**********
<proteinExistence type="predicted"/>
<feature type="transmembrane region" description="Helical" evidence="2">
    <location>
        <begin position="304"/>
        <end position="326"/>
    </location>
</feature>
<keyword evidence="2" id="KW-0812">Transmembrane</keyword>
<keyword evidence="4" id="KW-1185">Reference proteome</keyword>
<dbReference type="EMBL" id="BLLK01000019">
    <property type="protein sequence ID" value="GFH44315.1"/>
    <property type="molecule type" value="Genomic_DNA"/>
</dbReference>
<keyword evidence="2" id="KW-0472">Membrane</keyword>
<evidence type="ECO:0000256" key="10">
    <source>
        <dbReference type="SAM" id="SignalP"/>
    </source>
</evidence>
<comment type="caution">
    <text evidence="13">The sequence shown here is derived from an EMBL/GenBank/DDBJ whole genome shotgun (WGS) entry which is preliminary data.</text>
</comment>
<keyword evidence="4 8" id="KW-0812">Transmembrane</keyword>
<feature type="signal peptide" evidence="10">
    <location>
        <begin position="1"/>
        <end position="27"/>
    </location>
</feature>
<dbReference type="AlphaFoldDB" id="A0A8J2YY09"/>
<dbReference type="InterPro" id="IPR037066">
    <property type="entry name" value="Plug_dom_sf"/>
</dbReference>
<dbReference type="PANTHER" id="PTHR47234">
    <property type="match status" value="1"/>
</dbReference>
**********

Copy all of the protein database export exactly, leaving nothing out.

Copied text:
<proteinExistence type="predicted"/>
<feature type="transmembrane region" description="Helical" evidence="2">
    <location>
        <begin position="304"/>
        <end position="326"/>
    </location>
</feature>
<keyword evidence="2" id="KW-0812">Transmembrane</keyword>
<keyword evidence="4" id="KW-1185">Reference proteome</keyword>
<dbReference type="EMBL" id="BLLK01000019">
    <property type="protein sequence ID" value="GFH44315.1"/>
    <property type="molecule type" value="Genomic_DNA"/>
</dbReference>
<keyword evidence="2" id="KW-0472">Membrane</keyword>
<evidence type="ECO:0000256" key="10">
    <source>
        <dbReference type="SAM" id="SignalP"/>
    </source>
</evidence>
<comment type="caution">
    <text evidence="13">The sequence shown here is derived from an EMBL/GenBank/DDBJ whole genome shotgun (WGS) entry which is preliminary data.</text>
</comment>
<keyword evidence="4 8" id="KW-0812">Transmembrane</keyword>
<feature type="signal peptide" evidence="10">
    <location>
        <begin position="1"/>
        <end position="27"/>
    </location>
</feature>
<dbReference type="AlphaFoldDB" id="A0A8J2YY09"/>
<dbReference type="InterPro" id="IPR037066">
    <property type="entry name" value="Plug_dom_sf"/>
</dbReference>
<dbReference type="PANTHER" id="PTHR47234">
    <property type="match status" value="1"/>
</dbReference>